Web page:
With the end of The Great British Bake Off as we know it, it's time to stock up your kitchen with flour, eggs and of course the best baking gadgets.
If you want to avoid soggy bottoms and mimic your favourite star bakers then you're going to need all the advantages you can get. So take a look at our list of the best baking items around; from super precise scales to the latest in high-tech kitchen design, we've rounded up the best items to help your baking.
KitchenAid 4.8L Artisan Stand Mixer
KitchenAid's Stand Mixer really does set the bar when it comes to mixing ingredients.
The 300-watt Artisan is available in a massive range of colours and comes with a 4.8-litre stainless steel bowl, balloon whisk, dough hook and flat beater for heavier mixes.
It's incredibly simple to use, with a 10-speed slider and lever lock system. Few modern mixers match this retro beauty for style or blending efficiency.
Okay, so the KitchenAid is pricey, but the rock solid base, stellar finish, and superior capability are well worth the extra dough.
You don't need to get out the full-sized stand mixer to whip a few egg whites, that's where this stylish handheld comes in.
With 9-speed settings, a powerful 85W DC motor, and specially designed stainless steel 'turbo' beaters, the KitchenAid hand mixer will make light work of any job.
A 16-wire whisk, mixing rod, 2 dough hooks, and cotton storage bag are also included in the box.
Part of the Home Connect range of connected kitchen kit from ruthlessly efficient German dining dons Siemens, the IQ700 can be pre-heated, monitored and turned off from your app.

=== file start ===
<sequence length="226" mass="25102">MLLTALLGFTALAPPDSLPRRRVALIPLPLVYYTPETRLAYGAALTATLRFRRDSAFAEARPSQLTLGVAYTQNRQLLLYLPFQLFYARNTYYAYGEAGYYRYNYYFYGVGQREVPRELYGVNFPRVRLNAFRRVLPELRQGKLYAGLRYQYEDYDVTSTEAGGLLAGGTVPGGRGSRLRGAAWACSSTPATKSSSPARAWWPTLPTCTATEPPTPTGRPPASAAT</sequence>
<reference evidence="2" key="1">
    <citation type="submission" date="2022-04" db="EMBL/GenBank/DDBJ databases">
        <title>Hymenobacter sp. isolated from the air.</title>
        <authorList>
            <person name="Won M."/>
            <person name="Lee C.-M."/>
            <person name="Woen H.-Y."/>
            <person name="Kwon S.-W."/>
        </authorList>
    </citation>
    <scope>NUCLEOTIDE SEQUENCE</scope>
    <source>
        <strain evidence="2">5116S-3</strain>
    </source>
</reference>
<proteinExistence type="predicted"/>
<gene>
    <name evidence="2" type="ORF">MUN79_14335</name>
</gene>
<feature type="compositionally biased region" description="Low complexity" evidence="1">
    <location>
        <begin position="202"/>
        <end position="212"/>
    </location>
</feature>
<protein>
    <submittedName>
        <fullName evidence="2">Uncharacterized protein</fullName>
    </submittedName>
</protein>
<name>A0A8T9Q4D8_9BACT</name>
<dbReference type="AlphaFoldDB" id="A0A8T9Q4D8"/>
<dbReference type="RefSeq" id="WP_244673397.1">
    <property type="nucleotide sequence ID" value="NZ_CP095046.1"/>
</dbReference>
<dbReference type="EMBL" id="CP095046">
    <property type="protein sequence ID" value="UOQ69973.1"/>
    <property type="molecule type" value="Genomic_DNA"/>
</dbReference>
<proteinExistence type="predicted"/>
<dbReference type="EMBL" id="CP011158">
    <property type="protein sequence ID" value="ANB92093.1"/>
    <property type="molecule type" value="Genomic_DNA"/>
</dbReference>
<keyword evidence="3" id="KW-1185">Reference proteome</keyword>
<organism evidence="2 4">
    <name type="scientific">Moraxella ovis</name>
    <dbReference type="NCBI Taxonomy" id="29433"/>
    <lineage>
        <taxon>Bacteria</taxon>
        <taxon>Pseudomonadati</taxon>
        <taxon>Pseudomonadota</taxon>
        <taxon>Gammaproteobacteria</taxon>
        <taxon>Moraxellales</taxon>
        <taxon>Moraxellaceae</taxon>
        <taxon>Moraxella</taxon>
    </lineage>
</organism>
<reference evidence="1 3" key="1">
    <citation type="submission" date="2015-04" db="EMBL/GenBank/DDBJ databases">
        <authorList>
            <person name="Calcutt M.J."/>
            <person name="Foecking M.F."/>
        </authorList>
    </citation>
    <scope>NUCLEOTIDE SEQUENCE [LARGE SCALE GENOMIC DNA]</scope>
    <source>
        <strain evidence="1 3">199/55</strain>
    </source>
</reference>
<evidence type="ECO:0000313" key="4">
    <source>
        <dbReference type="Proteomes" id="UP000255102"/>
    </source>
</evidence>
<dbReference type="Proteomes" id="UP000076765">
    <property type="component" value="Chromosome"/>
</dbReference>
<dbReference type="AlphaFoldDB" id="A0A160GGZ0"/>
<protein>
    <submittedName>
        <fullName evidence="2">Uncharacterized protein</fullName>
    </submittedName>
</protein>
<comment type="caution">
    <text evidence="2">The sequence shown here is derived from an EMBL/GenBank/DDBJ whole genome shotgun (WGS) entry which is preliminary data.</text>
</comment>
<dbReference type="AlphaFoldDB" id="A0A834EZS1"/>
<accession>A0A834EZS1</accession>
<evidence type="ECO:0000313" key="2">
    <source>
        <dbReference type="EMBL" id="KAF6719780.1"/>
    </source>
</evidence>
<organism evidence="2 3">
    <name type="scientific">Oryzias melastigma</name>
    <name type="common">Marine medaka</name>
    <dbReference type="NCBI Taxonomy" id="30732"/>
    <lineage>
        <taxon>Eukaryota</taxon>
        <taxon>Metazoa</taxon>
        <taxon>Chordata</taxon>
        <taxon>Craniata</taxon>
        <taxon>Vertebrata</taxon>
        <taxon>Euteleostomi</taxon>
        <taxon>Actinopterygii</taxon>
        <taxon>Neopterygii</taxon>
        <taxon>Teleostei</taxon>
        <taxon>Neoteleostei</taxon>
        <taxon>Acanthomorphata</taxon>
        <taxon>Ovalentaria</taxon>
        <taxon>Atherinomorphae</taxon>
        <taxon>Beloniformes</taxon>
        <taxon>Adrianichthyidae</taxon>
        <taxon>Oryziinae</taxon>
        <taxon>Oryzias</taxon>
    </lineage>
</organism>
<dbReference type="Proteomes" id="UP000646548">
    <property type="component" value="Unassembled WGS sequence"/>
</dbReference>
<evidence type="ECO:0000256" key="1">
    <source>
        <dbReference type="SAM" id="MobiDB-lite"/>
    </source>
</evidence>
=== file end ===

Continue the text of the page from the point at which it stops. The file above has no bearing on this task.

It'll send you notifications when your cakes are done, and you can also download recipes with preset oven temperatures for perfect results with zero effort.
Also on board: self-cleaning, "4D air" to reduce cold spots in the oven, and a meat thermo probe for easy roasting. In summary: perhaps the ultimate lazy baker's choice.
Recipes aren't just guidelines you know, they precise instructions - make sure you're accurate down to the tenth of a gram with Heston Blumenthal's Salter Precision scales.
This device has two platforms, one for larger measuring (in 1g increments), and one for smaller, more detailed measuring (in 0.1g increments).
Rolling pins are fairly low tech, but this one from Joseph Joseph is pretty nifty. It's metal, obviously, and features a number of interchangeable discs which ensure a consistent rolling thickness. Perfect for rolling out pastry.
What if someone sabotages your Baked Alaska? You need to have a hissy and throw it in the bin!
We'd suggest you throw it in the Joseph Joseph Totem bin. The stylish waste receptacle can hold 50-litres of failed baking attempts, and divides your recycling into a separate compartment.
The lid is made from fingerprint proof stainless steel and features an odour filter, and the body is powder-coated steel.
Did you know traditional measuring spoons were incredibly inaccurate? (they're not, really) Don't even get us started on using normal cutlery.
From now on, every recipe will be perfectly measured out with Heston Blumenthal's precision measuring spoons. They feature a unique leveller to remove any excess ingredients trying to creep into the recipe, and they're adjustable (so you don't need a stupid key chain full of spoons).